A farm was sniffed out as the source of a foul smell that enveloped Pitt Meadows and Maple Ridge last week.
The odour generated more than 200 calls to the Surrey dispatch centre Thursday and Friday, including 35 calls to 911. Pitt Meadows public works department received another 40 calls.
Residents complained the air smelled like faeces or rotting cabbage, while others pointed fingers at a sewage treatment plant across the Fraser River in Langley, or believed there was a gas leak in their neighbourhood. The smell even drifted across the Fraser River into Langley and north Surrey.
Ken Joyner and his wife found the odour so nauseating on Friday they contemplated staying in a hotel over night.
“I’ve lived here 60 years, but this was stronger than anything I’ve ever smelled,” said Joyner.
“We had our windows and doors closed and it was still coming right through the house.”
The barrage of complaints had staff from Fortis BC, the Maple Ridge fire department, the district’s public works department and Metro Vancouver driving across Pitt Meadows, Maple Ridge and even over the Port Mann Bridge to check pump stations, sewage pipes and a landfill to pinpoint the source of the stench on Thursday.
Pitt Meadows operations superintendent Randy Evans knew who to blame for stink, but said no one from Maple Ridge or Metro Vancouver contacted him until late Thursday.
The fetid smell came from a farm on property between Harris and Baynes roads that belongs to the Pitt Meadows airport, where a mixture of mushroom, steer and poultry products was recently sprayed.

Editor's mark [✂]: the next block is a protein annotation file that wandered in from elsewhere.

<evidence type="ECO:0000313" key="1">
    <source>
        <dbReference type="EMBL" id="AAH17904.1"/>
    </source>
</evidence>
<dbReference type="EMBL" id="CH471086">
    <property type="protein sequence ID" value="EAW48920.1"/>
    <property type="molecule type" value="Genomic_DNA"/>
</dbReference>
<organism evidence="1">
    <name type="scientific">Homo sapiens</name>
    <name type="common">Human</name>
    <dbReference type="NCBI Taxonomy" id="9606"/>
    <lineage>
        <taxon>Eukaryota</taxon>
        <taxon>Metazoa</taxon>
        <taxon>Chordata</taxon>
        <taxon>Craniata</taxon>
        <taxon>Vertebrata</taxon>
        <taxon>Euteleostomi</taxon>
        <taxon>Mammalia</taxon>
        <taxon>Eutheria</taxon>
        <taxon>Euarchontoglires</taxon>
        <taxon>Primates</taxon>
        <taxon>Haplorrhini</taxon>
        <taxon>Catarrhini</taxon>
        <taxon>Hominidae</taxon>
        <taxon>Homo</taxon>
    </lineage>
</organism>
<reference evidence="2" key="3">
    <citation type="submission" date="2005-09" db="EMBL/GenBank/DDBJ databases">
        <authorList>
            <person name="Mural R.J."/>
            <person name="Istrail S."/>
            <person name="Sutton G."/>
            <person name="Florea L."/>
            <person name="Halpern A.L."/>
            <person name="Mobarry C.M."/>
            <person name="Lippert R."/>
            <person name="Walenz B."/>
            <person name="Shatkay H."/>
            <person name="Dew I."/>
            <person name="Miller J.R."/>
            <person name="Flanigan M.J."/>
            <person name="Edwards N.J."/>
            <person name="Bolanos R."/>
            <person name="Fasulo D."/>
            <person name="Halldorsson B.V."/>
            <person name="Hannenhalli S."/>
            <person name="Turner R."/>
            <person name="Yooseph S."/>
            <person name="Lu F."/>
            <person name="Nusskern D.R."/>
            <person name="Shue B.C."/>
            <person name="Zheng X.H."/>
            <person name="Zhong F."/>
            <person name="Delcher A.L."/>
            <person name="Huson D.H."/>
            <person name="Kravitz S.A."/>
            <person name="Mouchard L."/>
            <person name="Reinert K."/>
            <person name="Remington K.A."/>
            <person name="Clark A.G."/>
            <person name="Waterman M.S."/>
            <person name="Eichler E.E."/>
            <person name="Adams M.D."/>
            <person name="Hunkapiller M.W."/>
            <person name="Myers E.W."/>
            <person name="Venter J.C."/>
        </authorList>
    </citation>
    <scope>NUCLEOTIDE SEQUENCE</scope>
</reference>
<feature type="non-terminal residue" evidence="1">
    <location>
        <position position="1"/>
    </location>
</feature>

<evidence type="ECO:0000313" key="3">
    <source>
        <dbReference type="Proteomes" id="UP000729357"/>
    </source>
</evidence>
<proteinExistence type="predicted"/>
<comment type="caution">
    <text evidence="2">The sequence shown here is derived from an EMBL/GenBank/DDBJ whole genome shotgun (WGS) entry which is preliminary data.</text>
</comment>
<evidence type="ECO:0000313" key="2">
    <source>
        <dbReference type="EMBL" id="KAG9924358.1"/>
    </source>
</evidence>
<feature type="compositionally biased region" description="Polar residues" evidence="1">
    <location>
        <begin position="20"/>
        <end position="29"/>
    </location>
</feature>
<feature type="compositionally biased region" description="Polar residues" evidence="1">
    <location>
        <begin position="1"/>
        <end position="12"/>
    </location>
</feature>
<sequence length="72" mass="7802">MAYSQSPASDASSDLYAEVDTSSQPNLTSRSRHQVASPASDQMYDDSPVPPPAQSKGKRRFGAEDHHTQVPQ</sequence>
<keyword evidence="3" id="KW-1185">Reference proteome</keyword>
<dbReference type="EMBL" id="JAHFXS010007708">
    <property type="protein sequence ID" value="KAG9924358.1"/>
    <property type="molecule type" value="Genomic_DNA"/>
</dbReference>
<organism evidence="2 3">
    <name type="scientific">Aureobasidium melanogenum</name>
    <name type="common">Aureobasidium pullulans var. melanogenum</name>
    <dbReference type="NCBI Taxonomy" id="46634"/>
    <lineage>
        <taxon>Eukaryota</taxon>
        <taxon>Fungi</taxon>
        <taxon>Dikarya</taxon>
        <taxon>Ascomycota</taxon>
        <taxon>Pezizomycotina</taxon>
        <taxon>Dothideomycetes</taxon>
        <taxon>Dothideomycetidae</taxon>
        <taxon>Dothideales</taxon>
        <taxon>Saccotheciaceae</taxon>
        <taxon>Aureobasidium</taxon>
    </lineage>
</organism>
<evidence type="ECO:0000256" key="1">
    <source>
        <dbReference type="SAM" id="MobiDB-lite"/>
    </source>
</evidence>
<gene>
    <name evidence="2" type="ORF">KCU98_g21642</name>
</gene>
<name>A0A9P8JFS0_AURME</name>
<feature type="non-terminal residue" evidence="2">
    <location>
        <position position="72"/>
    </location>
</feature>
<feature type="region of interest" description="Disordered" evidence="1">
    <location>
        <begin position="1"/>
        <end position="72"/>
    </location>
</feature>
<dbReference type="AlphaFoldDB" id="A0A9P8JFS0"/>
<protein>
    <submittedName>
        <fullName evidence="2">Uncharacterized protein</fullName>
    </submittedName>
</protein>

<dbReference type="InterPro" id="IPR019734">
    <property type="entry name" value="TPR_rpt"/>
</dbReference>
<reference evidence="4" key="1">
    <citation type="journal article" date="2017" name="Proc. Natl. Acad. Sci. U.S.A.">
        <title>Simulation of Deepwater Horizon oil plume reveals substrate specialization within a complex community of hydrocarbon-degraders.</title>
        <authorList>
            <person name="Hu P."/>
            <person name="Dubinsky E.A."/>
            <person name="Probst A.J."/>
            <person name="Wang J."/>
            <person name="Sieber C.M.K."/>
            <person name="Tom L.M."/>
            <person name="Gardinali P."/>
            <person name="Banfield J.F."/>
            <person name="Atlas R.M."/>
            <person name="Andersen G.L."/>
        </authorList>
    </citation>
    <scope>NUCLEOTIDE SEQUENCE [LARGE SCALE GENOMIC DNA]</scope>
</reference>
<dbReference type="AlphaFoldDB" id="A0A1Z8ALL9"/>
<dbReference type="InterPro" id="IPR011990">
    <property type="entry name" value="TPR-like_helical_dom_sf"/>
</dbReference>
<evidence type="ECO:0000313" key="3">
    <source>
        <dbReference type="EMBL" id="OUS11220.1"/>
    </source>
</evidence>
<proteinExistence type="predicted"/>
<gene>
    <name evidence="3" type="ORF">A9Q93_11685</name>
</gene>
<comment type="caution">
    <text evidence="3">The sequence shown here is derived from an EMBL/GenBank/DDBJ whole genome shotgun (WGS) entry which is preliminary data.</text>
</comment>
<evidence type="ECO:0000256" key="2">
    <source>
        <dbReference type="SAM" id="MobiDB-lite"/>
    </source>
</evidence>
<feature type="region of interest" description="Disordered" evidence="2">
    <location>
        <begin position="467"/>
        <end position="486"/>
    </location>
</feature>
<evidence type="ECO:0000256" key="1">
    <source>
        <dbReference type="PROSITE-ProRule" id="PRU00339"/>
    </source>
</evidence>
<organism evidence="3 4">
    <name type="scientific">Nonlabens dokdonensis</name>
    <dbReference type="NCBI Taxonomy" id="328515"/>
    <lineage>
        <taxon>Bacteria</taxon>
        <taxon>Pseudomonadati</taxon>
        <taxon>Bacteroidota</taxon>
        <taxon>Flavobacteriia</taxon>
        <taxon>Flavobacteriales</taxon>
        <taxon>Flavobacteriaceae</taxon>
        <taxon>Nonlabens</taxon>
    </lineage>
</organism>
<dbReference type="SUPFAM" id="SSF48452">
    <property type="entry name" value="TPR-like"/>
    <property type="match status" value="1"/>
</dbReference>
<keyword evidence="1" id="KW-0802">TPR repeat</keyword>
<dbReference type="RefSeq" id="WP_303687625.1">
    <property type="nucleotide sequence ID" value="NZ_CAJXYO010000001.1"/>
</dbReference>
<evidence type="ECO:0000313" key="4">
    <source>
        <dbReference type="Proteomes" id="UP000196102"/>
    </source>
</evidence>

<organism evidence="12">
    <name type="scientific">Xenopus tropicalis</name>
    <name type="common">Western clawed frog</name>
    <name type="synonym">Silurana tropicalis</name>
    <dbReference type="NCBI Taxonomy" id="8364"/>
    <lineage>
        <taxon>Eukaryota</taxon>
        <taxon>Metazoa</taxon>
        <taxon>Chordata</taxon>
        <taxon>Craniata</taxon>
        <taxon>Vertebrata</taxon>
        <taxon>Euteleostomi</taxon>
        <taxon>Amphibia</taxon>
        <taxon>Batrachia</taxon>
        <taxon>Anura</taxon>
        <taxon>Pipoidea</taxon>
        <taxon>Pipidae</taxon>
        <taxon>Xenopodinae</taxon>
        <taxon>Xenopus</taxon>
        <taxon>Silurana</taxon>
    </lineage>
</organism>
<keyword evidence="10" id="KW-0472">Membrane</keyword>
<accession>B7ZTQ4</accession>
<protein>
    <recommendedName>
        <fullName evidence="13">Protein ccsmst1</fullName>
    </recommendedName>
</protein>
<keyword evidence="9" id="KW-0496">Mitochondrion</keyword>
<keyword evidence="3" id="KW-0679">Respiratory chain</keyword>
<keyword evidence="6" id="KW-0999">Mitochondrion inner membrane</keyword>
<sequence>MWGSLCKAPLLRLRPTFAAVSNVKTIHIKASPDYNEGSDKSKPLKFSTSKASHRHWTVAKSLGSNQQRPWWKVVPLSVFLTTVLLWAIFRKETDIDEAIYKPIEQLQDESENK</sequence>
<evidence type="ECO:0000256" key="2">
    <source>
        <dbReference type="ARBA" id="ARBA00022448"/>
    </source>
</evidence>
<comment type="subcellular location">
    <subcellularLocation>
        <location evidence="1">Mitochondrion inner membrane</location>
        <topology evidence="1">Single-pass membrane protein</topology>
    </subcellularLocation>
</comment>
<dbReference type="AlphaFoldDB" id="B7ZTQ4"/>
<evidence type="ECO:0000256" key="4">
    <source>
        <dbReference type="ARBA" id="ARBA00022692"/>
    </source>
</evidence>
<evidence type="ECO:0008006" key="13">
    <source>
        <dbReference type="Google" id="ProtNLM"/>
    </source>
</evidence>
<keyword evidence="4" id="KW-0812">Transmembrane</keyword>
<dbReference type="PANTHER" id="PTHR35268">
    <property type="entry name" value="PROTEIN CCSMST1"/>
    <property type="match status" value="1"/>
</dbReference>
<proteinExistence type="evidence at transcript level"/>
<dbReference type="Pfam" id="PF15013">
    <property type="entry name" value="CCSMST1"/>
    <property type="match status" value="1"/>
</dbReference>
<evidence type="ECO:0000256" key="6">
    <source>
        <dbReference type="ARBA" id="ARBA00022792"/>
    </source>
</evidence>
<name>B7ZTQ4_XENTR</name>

The extra warm weather and light winds enhanced the odour.
Airport manager Glenn Ralph was rather shocked to hear the smell generated so many complaints.
“It’s agricultural land, so farmer’s fertilize it,” Ralph said.
“This is what happens. It’s not pleasant. But it’s farm country … go out to Chilliwack and see what it smells like there. It’s a farmer doing what farmers do.”
A silage crop for feeding cattle will be planted on the recently fertilized fields.
Ray Robb with Metro Vancouver said the fertilizer had been stored on the field for months before it was spread and that’s what caused the rank odour.
His enforcement team is making sure a second pile of manure stockpiled on an adjacent field doesn’t emit the same stink.
“We’re going to do our best to make sure this doesn’t happen again,” said Robb.
“If you have manure and you prevent it from getting oxygen, it can form some of the stinkiest compounds imaginable.”
Metro Vancouver has yet to decide whether to level a penalty against the farmer as the smell could be viewed as a form of air pollution.
“If the smell is affecting people, the way this did, it could be a form of pollution,” Robb said.
Five years ago, Metro Vancouver dealt with a similar incident in Ladner.
Robb said Metro Vancouver has the power to regulate farming emissions in the region.